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Thursday, February 21, 2019

Positive Marijuana Test in Arizona Does Not Mean Impairment

Carole Whitmire, a store cashier at a Wal-Mart in Slow Low, Arizona who was also the holder of a State of Arizona medical marijuana card, hurt her wrist at work and was drug tested as part of her post accident medical examination. She tested positive for marijuana metabolites.

Walmart's policy provided for termination of employees who tested positive for illegal drugs. Ms. Whitmire was first suspended without pay and then terminated based on her positive test result. She sued Walmart in Federal District Court under the Arizona Medical Marijuana Act, which generally prohibits discrimination against employees who use medical marijuana, but allows employers to take action against employees, even if they're medical marijuana users, if they're "under the influence" while at work.

However, the Arizona Medical Marijuana Act says that "a registered qualifying patient shall not be considered to be under the influence of marijuana solely because of the presence of metabolites or components of marijuana that appear in insufficient concentration to cause impairment."

In other words, an employer in Arizona can't terminate the holder of a medical marijuana card based solely on a drug test, unless the result indicates that the employee was impaired at work. The Act has two defenses for employers. It's legal for an employer to take action against the employee (1) if the test result indicates that the employer had a good-faith basis for believing the employee was actually impaired while at work, or (2) if the employer is subject to other legal requirements, such as U.S. Department of Transportation regulations.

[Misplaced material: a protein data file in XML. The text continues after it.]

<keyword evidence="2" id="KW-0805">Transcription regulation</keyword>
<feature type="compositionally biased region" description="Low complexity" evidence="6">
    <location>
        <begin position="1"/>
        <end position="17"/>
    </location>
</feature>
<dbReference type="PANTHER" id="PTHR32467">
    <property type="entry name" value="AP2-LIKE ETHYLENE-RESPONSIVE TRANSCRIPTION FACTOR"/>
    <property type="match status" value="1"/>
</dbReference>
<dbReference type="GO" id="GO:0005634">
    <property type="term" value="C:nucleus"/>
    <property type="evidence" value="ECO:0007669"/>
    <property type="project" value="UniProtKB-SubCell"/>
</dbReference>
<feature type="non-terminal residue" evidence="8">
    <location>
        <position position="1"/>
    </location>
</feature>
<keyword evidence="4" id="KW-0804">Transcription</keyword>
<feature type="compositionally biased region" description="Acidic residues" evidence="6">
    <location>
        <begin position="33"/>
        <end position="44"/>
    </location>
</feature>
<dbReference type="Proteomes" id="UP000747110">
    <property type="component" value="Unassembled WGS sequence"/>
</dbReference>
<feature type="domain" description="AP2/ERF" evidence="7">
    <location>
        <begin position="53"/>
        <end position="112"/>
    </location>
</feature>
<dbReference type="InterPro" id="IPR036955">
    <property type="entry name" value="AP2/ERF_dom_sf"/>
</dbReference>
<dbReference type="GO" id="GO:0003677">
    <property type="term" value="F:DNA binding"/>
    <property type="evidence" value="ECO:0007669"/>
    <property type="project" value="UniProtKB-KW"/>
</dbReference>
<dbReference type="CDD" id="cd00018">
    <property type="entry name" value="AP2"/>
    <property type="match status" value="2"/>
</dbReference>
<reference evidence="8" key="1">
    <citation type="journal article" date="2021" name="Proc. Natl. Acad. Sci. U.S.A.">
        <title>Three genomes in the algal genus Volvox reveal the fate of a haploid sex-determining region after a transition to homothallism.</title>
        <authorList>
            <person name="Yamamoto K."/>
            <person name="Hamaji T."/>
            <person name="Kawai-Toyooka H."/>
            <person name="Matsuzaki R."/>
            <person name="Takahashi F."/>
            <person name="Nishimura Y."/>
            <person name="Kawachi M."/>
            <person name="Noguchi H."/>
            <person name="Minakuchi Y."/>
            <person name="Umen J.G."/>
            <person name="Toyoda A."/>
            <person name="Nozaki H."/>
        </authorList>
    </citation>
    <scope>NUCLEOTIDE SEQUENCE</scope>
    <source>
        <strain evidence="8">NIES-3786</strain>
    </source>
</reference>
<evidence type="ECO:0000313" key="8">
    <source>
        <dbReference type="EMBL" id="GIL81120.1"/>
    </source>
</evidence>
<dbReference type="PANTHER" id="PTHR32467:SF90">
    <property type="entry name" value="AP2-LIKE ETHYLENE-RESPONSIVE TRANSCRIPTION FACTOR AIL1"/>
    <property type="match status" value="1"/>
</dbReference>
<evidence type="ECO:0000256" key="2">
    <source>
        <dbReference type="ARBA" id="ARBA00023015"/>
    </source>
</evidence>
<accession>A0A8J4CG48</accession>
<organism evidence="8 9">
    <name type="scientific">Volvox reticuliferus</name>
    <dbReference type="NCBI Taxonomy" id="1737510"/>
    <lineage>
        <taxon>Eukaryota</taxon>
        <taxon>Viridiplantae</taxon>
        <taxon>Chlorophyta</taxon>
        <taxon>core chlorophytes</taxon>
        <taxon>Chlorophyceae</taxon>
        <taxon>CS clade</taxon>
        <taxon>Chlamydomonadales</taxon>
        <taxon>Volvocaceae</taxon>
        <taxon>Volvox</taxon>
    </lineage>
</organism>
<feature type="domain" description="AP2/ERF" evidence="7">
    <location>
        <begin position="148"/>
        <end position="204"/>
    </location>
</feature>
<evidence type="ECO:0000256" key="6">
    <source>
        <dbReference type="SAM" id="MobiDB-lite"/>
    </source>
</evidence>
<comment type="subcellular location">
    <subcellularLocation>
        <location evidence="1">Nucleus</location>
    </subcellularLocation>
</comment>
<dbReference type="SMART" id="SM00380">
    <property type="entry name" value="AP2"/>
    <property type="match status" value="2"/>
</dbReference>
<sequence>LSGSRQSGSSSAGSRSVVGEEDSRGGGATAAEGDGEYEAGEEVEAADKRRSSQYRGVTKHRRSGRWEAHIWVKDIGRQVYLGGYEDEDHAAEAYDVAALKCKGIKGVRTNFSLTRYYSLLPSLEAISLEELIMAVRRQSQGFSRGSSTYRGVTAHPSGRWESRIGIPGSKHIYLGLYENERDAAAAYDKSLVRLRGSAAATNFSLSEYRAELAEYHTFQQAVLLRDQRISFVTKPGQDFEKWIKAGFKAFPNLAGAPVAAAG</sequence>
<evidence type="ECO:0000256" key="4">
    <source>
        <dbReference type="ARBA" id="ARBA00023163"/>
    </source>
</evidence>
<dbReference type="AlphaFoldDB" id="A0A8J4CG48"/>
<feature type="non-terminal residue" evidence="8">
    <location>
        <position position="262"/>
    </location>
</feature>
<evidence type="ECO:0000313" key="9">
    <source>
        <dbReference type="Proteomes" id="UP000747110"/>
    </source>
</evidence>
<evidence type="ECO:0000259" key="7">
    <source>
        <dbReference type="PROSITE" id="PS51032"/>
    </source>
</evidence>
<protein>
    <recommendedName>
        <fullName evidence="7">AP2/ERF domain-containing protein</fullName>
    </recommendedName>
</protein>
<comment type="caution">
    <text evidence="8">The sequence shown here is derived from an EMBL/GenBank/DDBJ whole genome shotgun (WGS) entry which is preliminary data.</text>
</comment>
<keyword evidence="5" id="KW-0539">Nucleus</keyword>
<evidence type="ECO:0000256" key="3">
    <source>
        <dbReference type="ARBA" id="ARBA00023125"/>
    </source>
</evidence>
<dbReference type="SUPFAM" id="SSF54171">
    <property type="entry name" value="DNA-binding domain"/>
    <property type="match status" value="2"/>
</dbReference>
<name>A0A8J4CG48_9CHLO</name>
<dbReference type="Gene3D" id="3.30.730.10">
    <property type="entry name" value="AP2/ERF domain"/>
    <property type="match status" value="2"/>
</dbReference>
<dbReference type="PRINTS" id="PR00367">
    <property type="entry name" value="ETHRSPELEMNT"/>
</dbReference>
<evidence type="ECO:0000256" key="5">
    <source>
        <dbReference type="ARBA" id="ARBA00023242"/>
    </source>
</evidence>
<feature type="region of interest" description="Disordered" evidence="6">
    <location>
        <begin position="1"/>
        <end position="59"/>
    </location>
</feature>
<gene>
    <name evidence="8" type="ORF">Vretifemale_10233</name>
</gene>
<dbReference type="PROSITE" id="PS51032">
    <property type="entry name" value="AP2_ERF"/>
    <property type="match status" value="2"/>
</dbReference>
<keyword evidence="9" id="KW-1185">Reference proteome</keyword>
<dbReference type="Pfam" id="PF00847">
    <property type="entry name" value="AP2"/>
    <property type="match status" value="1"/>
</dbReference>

Walmart claimed that it should win the lawsuit because, among other reasons, it believed in good faith that Ms. Whitmire was impaired while at work on the day of her drug test. According to a declaration (a sworn statement similar to an affidavit) provided by a company personnel coordinator, Ms. Whitmire's level of marijuana metabolites was in the highest range that the test registers, and the personnel coordinator said under oath that she believed an employee with that level would be impaired while at work, according to the Judge’s Order.

The court ruled that the opinion of a Human Resources professional on scientific matters such as these wasn't good enough. To have a good-faith belief based only on a drug test result, the court said in its Order, Walmart should have presented evidence from an expert with an appropriate scientific background -- perhaps an M.D., or a scientist with the drug testing laboratory. The personnel coordinator didn't provide any "foundation" apart from the test result to support her good-faith belief that the plaintiff was impaired while at work. This means Ms. Whitmire wins without even having to go to trial. The only issue left to be resolved is how much she is awarded.